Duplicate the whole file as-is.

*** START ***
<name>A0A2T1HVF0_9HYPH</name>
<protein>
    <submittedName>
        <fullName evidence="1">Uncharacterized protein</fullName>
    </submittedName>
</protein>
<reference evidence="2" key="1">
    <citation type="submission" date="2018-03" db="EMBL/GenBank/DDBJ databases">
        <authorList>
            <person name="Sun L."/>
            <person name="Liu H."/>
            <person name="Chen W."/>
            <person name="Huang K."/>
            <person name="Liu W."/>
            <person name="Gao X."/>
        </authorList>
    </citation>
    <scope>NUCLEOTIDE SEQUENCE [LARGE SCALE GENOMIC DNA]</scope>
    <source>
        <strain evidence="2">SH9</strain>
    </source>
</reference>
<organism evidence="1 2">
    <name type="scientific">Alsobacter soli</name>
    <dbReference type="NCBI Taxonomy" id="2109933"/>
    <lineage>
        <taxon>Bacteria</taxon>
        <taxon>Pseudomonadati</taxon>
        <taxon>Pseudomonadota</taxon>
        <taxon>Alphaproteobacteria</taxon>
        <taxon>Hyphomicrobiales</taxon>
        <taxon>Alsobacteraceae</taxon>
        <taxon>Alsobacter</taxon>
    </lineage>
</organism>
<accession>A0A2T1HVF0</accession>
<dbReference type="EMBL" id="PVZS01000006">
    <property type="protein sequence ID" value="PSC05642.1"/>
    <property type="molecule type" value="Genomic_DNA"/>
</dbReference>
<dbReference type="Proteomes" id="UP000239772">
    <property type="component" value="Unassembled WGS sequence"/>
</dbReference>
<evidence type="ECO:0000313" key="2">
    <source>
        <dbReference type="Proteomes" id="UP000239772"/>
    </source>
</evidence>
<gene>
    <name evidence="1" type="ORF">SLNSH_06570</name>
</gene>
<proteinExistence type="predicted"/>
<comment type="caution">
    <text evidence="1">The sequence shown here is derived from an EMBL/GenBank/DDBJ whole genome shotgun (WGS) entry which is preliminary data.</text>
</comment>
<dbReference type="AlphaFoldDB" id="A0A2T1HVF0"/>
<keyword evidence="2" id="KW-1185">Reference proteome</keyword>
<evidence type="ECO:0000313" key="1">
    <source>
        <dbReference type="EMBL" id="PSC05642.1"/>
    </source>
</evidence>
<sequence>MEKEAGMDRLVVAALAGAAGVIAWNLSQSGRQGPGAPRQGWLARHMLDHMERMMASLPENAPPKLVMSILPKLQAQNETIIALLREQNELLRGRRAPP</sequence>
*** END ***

<name>A0A2T1HVF0_9HYPH</name>
<protein>
    <submittedName>
        <fullName evidence="1">Uncharacterized protein</fullName>
    </submittedName>
</protein>
<reference evidence="2" key="1">
    <citation type="submission" date="2018-03" db="EMBL/GenBank/DDBJ databases">
        <authorList>
            <person name="Sun L."/>
            <person name="Liu H."/>
            <person name="Chen W."/>
            <person name="Huang K."/>
            <person name="Liu W."/>
            <person name="Gao X."/>
        </authorList>
    </citation>
    <scope>NUCLEOTIDE SEQUENCE [LARGE SCALE GENOMIC DNA]</scope>
    <source>
        <strain evidence="2">SH9</strain>
    </source>
</reference>
<organism evidence="1 2">
    <name type="scientific">Alsobacter soli</name>
    <dbReference type="NCBI Taxonomy" id="2109933"/>
    <lineage>
        <taxon>Bacteria</taxon>
        <taxon>Pseudomonadati</taxon>
        <taxon>Pseudomonadota</taxon>
        <taxon>Alphaproteobacteria</taxon>
        <taxon>Hyphomicrobiales</taxon>
        <taxon>Alsobacteraceae</taxon>
        <taxon>Alsobacter</taxon>
    </lineage>
</organism>
<accession>A0A2T1HVF0</accession>
<dbReference type="EMBL" id="PVZS01000006">
    <property type="protein sequence ID" value="PSC05642.1"/>
    <property type="molecule type" value="Genomic_DNA"/>
</dbReference>
<dbReference type="Proteomes" id="UP000239772">
    <property type="component" value="Unassembled WGS sequence"/>
</dbReference>
<evidence type="ECO:0000313" key="2">
    <source>
        <dbReference type="Proteomes" id="UP000239772"/>
    </source>
</evidence>
<gene>
    <name evidence="1" type="ORF">SLNSH_06570</name>
</gene>
<proteinExistence type="predicted"/>
<comment type="caution">
    <text evidence="1">The sequence shown here is derived from an EMBL/GenBank/DDBJ whole genome shotgun (WGS) entry which is preliminary data.</text>
</comment>
<dbReference type="AlphaFoldDB" id="A0A2T1HVF0"/>
<keyword evidence="2" id="KW-1185">Reference proteome</keyword>
<evidence type="ECO:0000313" key="1">
    <source>
        <dbReference type="EMBL" id="PSC05642.1"/>
    </source>
</evidence>
<sequence>MEKEAGMDRLVVAALAGAAGVIAWNLSQSGRQGPGAPRQGWLARHMLDHMERMMASLPENAPPKLVMSILPKLQAQNETIIALLREQNELLRGRRAPP</sequence>